Fear of Failure

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Fear of failing kept me alive during my childhood, helped me to survive my dad.

It felt like a symptom of abuse (Ptsd), like hypervigilance or dissociation.

I always knew physical and emotional punishment would be the consequence of any failure as a kid.

My father was brutal with his criticism, I needed to be twice as good as everyone else, not just win.

He did not select me because of my superior talent, it was his narcissistic desire for stardom through his first child.

This mindset has never left me subconsciously, I find it brings worry, and doubt to this day.

Can you find habits from childhood that shape your life today?

Fear of failure is jet fuel for the inner critic.

My father made my self-worth dependant on my performance, I could lose everything each day with a failure.

I could be worthless in his eyes by how I performed on a competitive field.

Fear of failure allowed a mediocre athlete like me to play professional baseball.

Oh, it is great for performance, outstanding accomplishments are celebrated.

Well-being is replaced with hollow trophies, self worth is all based on tomorrows performance.

At 70, I still fear failure at anything.

It is another invisible prison, like PTSD.

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5 responses to this post.

  1. Posted by rudid96 on July 24, 2021 at 1:22 pm

    Ah, Mindful Marty, you’re father is long since gone. Interesting that his abuse lives within you but you’ve not mentioned that you’re excellence also lives and thrives. For one, this blog you’ve created here is one of excellence and helps so many. Your daughter and grandchildren are also

  2. Yes my father is gone.

    The abuse lives in me, the excellence was gained from fear of failure, the need for approval at all costs even my wellbeing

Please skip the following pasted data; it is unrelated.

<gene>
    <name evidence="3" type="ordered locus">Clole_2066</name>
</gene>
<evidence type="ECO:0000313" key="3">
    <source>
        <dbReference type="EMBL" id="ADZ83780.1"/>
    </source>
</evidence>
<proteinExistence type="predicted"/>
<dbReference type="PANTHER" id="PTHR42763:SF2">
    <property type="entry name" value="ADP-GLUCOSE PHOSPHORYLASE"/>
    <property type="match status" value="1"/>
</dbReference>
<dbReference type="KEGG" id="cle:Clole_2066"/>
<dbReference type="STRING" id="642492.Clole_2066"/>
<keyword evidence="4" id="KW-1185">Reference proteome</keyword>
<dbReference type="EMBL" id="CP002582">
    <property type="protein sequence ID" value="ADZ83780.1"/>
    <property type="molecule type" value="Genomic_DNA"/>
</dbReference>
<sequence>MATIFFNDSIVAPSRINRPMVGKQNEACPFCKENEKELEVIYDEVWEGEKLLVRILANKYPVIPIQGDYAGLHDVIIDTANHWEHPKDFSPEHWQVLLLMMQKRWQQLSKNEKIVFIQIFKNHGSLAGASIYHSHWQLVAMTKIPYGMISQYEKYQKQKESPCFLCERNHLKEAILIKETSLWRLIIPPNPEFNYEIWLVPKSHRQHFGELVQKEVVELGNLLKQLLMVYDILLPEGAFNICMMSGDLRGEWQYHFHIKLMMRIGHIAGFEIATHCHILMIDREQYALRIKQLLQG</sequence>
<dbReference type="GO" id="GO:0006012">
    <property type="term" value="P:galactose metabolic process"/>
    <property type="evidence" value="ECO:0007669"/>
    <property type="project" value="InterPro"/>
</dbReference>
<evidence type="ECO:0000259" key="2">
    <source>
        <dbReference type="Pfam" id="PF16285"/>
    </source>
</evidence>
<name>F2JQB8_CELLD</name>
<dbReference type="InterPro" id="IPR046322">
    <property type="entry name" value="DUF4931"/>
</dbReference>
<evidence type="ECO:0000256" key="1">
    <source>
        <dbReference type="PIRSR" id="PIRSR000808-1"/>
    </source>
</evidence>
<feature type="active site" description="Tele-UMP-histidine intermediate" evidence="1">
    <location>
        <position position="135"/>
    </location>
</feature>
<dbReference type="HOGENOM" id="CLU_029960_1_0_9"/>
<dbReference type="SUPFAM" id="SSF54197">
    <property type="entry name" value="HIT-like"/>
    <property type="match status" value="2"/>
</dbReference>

I was raised on conditioned love

    But there was always a new test tomorrow where my excellence means nothing if I fail today

    Those trophies only worked till the next test

    My blog bleeds viewers as my condition deteriorates

    I am lost and in pain

  3. Another comment

    My excellence does not take any shame or symptoms of Ptsd or depression away
    I was puking from my abuse as a kid, as I was most valuable player at 12 and 15 in the state of Ohio

    Those trophies only satisfied my dad for short periods

    Accomplishment is a shallow trophy that has little effect on unworthiness or Ptsd

    Worthiness is internal

    My blog sucks right now like my life

  4. Posted by rudid96 on July 24, 2021 at 2:43 pm

    At this moment, you’re truly in the thick of it. I’m so sorry that right now, this is so incredibly painful. I gently differ in opinion. Your excellence is unrelated to your father, your trophies, news clippings, or applause. It’s something that lies at your core that differentiates you, making you unique to every other species on this planet. Your core cannot be extinguished as long as you’re alive. Back in the day, I, too, achieved career notability. However, I never once took pleasure in it because, internally, I was unworthy. You’re right; worthiness IS internal. The ghosts you lug about may be manifold, but in this second, you’re also free to toss them aside and breathe into current peace. Right now, you’re in a downward dump. You’ve been here before, but no matter, the tide will turn. Familiarity is not a cause for despair. Recognize it and speak gently. Your blog is, at this moment, simply a man expressing his deep pain.
    As sure as I’m typing these words, this too will pass.
    Thinking of you, Mindful Marty.

  5. My excellence is worthless to my wellbeing

    I could be the most excellent person in this planet and it would change nothing inside

    If achievement were connected to happiness I would be fine

    I tried achieving to overcome my trauma

    It has a short temporary impact

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